DESTINY HOTEL is a good ole fashioned Long Player, the type you put on the stereo and sit back and listen to; rather than the type of thing that people flit in and out of on the streaming sites. Of course I could be wrong; but I doubt it …… this is music for Real Music Fans.
It’s all here; harmonies so thick and delicious you want to eat them with a spoon; short sharp and liquid gold guitar playing; occasional mandolin and organ (of the Garth Hudson variety) a bass player who barely touches his strings, and when he does it sounds like there’s ‘thunder in them thar hills’ plus a machine gun drummer who occasionally becomes a sharp shot sniper too; and even a ‘live’ or ‘one take’ feel to the whole album.


Released USA October 16th 2020
Released UK & Europe October 23rd 2020

Gitta de Ridder TO OUR CHILDREN

Gitta de Ridder
To Our Children
Little Memories Records

Songs That Remove the Line Which Separates Art and Artist.

With contributions from a Spanish guitarist, an English children’s choir, a string quartet from Italy, background vocals from Switzerland, horns recorded in Portugal, a smattering of Spanish goats, and Ms. de Ridder herself (from the Netherlands), this may be the most “European” album of music by a single artist that this reviewer has ever heard.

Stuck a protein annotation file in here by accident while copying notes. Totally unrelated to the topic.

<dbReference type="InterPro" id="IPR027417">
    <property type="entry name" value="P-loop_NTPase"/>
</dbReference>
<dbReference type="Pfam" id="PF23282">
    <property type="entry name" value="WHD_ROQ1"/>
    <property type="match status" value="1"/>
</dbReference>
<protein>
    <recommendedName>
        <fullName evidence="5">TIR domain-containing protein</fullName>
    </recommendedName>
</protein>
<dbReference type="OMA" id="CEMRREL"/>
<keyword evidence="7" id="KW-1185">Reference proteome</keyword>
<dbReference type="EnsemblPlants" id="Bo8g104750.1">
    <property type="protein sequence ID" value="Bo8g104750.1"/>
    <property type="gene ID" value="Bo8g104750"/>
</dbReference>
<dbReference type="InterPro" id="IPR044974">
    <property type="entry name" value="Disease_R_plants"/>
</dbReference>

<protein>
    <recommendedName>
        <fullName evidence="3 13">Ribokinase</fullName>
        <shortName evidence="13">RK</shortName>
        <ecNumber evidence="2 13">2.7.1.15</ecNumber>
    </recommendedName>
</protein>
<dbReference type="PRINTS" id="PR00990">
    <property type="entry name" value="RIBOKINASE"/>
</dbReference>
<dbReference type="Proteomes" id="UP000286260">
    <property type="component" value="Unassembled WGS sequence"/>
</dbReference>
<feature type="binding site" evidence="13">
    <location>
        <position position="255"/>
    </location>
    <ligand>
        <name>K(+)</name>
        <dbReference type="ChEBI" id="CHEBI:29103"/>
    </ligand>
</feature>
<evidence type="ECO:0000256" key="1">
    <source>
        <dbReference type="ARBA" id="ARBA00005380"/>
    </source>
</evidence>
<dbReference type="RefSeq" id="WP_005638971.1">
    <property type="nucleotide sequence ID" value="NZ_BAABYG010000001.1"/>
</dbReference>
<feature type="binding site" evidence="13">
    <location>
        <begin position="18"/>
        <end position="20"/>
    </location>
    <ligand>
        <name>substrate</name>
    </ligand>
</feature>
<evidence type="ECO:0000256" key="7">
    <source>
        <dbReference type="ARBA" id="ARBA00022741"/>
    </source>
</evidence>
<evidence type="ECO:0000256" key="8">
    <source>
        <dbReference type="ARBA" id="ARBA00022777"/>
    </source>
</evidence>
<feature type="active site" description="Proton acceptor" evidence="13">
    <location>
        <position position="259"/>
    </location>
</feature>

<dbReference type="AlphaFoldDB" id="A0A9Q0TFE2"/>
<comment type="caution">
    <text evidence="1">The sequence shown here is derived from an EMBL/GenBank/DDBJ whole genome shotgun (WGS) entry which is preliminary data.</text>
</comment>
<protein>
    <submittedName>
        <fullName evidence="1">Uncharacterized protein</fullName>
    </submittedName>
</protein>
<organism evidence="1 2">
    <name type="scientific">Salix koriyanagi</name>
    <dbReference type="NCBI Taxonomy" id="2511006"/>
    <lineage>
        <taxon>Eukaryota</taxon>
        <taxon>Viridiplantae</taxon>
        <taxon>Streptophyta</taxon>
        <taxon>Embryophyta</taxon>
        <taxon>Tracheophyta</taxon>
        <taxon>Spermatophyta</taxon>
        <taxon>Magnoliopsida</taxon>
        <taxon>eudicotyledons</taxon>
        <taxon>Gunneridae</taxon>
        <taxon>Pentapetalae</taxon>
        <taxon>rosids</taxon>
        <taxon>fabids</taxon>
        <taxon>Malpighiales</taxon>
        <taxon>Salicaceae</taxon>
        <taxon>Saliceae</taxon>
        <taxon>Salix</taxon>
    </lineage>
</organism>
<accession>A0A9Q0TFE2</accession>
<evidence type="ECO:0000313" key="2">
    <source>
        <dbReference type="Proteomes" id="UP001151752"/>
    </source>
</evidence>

Gearing up for this foray, Gitta de Ridder traveled for most of a year throughout Europe, dressed in “traditional wear,” Dutch clothes—that is simple dresses and clogs, yes clogs.
You know: wooden shoes!
all while playing shows and festivals.
This is the artist “living the art” or perhaps even more precisely, a case of the artist removing the line which separates art and artist.
Not performance art exactly, but simply art and artist as one, breathing together. De Ridder gifts us with her strong, clear voice and a penchant for optimism severely lacking in many of today’s musicians.
Much like Jonathan Richman—a fearless, optimistic original if there ever was one— Ridder is a genre-fluid artist, capable of wearing many hats, jumping from one style of music to another without it sounding forced or weak.
“Capable,” “fearless,” and “optimistic” are words I would not hesitate to use in describing de Ridder’s art, along with multi-talented, and original.
The album starts out with the wistful “Like a Kite Released” featuring a wonderful Wurlitzer backdrop, fleshed out by de Ridder’s sanguine vocals. “To Wonder” has a more, shall we say, “Americana” feel, complete with pedal steel, while “Hypothetical You and I” reminds me of dark cabaret, and ‘The Clearing” starts with a flourish of Spanish guitar before moving on to darker, more frantic themes.